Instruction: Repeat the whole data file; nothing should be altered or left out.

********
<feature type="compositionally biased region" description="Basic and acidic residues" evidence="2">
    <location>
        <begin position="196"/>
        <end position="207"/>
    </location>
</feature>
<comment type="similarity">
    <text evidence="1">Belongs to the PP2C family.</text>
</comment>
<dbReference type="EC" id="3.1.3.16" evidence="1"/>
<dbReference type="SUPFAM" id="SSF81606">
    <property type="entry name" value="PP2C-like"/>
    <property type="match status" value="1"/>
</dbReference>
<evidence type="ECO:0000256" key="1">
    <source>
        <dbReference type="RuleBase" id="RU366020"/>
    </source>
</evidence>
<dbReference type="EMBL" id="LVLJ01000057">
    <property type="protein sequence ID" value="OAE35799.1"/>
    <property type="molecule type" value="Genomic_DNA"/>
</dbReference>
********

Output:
<feature type="compositionally biased region" description="Basic and acidic residues" evidence="2">
    <location>
        <begin position="196"/>
        <end position="207"/>
    </location>
</feature>
<comment type="similarity">
    <text evidence="1">Belongs to the PP2C family.</text>
</comment>
<dbReference type="EC" id="3.1.3.16" evidence="1"/>
<dbReference type="SUPFAM" id="SSF81606">
    <property type="entry name" value="PP2C-like"/>
    <property type="match status" value="1"/>
</dbReference>
<evidence type="ECO:0000256" key="1">
    <source>
        <dbReference type="RuleBase" id="RU366020"/>
    </source>
</evidence>
<dbReference type="EMBL" id="LVLJ01000057">
    <property type="protein sequence ID" value="OAE35799.1"/>
    <property type="molecule type" value="Genomic_DNA"/>
</dbReference>